Ralph Peters' THE OFFICERS' CLUB is a tale of sex, deception, and tested loyalties in the post-Vietnam army. Lieutenant Jessie Lamoureaux is beautiful, sexy, and excels at ruining the lives of others. But when she turns up brutally murdered, a story unfolds involving a nymphomaniac, a lying pretty-boy, a goofy dullard, and an Italian pretty boy, all of whom happen to be US Army officers. Toss in two drug lords and a gay ex-lawyer jazz fanatic, and you have an exciting, incredibly unique story that is difficult to put down. The hero of the story is Lieutenant Banks, an older than normal lieutenant on staff at the Military Intelligence school, who is trying very hard to forget his past. He is sharp and intelligence, but his attitude gets him on the wrong side of most of his seniors. That same attitude coupled with his good looks gets him the bodies of just about any woman he wants. Their hearts; well, that's a different story. As he becomes entangled in Jessie's web of lies and manipulation, he must decide between loyalty to the Army and justice for the wicked. Set in Fort Huachuca, Arizona, the book is fast moving, with plenty of action and unexpected twists. However, it's easy to read and easy to follow, and Peters employs a very blunt, flowing, first-person narrative style. In addition to developing his characters very well, Peters does a fine job of painting a picture of the Army in the post-Vietnam era, when professional soldiers were trying to rebuild the pride and discipline of the service after that conflict. I enjoyed this book tremendously, mostly due to the writing style and the unwilling hero Lieutenant Banks. Darkly humorous, it was a fun, interesting, enjoyable read, and is highly recommended.
Editor-ArmchairGeneral More than 1 year ago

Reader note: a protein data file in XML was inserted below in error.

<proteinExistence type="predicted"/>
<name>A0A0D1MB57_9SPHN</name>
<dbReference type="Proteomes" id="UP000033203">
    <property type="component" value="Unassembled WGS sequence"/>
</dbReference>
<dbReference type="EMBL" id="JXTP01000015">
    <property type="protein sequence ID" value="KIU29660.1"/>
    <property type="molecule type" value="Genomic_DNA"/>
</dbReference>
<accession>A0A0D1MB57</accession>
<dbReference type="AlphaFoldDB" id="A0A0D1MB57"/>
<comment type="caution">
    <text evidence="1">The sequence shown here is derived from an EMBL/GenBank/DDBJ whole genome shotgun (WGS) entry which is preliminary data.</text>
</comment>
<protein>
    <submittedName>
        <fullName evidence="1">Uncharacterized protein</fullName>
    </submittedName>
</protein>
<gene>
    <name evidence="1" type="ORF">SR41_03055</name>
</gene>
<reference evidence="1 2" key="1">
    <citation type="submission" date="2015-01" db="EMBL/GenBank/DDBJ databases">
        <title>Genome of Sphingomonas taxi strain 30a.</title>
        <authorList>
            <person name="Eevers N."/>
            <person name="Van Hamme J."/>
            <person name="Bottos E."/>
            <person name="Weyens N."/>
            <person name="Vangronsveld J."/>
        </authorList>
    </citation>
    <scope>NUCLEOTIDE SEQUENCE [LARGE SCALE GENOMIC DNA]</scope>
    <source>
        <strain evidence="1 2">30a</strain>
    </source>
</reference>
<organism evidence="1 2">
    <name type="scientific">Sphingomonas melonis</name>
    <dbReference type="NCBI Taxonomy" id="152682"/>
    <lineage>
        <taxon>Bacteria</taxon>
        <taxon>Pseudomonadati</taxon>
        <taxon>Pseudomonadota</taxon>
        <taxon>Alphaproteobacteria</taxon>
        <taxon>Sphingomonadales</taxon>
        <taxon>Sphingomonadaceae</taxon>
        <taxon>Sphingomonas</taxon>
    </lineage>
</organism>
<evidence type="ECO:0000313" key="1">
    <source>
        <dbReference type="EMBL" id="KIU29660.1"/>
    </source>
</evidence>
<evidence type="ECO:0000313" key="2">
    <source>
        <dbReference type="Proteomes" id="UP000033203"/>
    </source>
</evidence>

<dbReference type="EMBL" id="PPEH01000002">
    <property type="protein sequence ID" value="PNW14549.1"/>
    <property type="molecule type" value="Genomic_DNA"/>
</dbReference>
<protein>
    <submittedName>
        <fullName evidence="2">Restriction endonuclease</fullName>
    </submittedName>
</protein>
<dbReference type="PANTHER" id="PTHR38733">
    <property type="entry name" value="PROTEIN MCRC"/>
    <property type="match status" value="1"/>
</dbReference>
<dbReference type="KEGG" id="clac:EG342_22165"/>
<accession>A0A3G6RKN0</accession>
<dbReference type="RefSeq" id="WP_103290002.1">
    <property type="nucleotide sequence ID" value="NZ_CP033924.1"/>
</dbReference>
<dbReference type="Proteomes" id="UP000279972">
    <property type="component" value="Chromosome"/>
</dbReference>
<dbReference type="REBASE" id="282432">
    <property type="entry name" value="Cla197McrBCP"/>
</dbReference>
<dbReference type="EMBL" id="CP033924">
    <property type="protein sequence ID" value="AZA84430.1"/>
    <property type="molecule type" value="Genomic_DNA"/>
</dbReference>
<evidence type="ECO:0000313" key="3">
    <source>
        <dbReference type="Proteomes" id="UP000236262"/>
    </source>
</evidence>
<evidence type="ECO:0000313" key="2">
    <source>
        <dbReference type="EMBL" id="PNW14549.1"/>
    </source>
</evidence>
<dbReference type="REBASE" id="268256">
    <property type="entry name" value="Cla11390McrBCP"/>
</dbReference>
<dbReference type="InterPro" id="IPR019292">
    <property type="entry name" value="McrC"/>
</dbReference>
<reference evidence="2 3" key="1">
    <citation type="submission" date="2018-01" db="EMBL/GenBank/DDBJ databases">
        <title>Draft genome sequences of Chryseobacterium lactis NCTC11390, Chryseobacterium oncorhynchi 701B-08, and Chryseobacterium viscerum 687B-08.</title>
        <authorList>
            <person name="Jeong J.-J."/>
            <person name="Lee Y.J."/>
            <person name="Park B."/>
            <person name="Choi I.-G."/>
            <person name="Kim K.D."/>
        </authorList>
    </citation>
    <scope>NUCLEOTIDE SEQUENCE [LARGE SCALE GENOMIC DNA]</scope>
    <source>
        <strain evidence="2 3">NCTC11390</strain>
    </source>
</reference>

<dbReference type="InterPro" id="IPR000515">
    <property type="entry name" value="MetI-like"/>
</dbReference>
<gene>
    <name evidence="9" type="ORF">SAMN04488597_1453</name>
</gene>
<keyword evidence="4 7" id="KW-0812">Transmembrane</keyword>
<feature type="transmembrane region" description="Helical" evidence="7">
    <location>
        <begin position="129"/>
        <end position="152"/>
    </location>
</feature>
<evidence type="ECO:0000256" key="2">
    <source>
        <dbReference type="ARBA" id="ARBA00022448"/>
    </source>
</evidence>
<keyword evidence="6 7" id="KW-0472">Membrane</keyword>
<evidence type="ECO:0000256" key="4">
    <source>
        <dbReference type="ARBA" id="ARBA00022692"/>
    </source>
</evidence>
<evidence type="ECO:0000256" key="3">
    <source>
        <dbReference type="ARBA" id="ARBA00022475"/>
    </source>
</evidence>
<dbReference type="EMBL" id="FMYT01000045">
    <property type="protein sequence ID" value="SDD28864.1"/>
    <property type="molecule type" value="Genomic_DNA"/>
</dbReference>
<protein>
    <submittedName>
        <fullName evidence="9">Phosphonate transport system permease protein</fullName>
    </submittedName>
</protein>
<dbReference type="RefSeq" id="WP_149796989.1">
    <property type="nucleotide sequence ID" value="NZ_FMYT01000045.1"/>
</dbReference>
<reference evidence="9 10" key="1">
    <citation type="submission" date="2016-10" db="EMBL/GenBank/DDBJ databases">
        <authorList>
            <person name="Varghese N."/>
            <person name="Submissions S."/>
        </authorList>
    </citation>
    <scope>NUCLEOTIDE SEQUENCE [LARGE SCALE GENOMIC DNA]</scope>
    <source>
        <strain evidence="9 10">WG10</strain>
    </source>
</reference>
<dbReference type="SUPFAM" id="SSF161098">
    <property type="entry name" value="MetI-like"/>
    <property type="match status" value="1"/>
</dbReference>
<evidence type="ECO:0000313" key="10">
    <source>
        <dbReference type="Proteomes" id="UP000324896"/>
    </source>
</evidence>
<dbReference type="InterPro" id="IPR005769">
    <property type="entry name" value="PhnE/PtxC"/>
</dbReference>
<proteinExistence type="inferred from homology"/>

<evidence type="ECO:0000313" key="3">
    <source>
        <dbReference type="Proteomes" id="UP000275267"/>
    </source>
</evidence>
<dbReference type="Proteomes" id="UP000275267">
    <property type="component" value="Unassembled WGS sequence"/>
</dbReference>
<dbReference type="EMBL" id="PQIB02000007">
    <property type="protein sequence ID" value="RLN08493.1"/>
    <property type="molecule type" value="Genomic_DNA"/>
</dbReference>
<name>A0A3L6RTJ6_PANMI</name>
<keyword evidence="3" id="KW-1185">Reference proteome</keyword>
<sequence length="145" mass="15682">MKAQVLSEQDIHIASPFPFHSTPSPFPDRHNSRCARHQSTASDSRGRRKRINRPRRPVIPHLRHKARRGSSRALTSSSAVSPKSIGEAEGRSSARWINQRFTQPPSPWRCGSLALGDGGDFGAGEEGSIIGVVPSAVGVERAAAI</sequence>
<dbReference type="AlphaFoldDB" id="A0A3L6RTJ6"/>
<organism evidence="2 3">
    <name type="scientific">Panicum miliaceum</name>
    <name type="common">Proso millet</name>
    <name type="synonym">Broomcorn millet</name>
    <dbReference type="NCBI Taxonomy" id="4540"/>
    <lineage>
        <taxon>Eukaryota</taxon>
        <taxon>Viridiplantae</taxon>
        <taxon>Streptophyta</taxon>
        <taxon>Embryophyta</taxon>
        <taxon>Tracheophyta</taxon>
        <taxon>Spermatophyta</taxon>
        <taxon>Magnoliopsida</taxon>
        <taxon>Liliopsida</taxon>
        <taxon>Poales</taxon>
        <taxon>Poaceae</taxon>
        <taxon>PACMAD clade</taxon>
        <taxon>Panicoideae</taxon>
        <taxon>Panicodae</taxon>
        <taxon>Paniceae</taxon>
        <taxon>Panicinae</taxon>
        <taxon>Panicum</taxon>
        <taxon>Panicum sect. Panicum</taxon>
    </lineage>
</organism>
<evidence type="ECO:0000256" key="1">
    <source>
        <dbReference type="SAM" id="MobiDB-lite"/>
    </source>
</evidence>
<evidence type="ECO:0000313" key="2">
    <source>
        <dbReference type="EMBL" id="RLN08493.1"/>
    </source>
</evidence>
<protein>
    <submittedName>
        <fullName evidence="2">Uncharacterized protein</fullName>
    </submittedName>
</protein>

A good mystery novel needs to blend several key elements: interesting, believable characters whose fate readers actually care about; an exciting, compelling story line; enough action (and romance) to propel the plot and engage readers; and a genuine mystery that keeps you guessing right up to the final pages. A great mystery novel must not only contain all of the above, it must be written by a story-teller of unusual narrative skill with an innate talent for capturing detail, atmosphere and nuances of character. Ralph Peters' latest novel, The Officers' Club, is firmly in the latter category - it's a great murder mystery. Peters, winner of the 2002 Dashiell Hammett Award presented by the International Association of Crime Writers for his novel, Honor's Kingdom, mines personal experience and background to capture in his narrative the authentic atmosphere of the time and place in which his story is set. In The Officers' Club, the time is 1981; the place is Ft. Huachuca, Arizona. Peters knows both only too well. The U. S. Army of the late-1970s-early-1980s was deeply troubled, struggling to find its way again in the aftermath of the shattering experience of the Vietnam War. It was not a happy time to be a soldier. Over time and through the efforts of a core of dedicated professionals the Army would be rebuilt; but in 1981 when this novel is set, that long and painful process was just beginning. Military history fans, therefore, will find the book especially revealing in its spot-on recreation of a troubled era in the Army's past that the history books too often gloss over. Standard history texts typically leap over the era from the end of the Vietnam War to the beginning of the 1991 Gulf War, usually quickly chalking up the Army's transformation to the Reagan buildup and leaving it at that. Peters' novel helps fill in one of the blank spots in Army history by giving readers a rare glimpse of just how far that profound transformation had to go. Like Dashiell Hammett and other classic mystery writers such as Raymond Chandler and James M. Cain, Peters shows in The Officers' Club a superb mastery of creating interesting characters, authentic atmosphere and a plot that keeps readers guessing right up to the novel's final pages. Particularly in mood and character interaction, it's evocative of Hammett's The Maltese Falcon, Chandler's The Big Sleep and Cain's Double Indemnity - indeed, Peters' book can stand as a fitting homage to those mystery writer masters of the 1920s-40s. Ralph Peters' The Officers' Club is a great read that is highly recommended.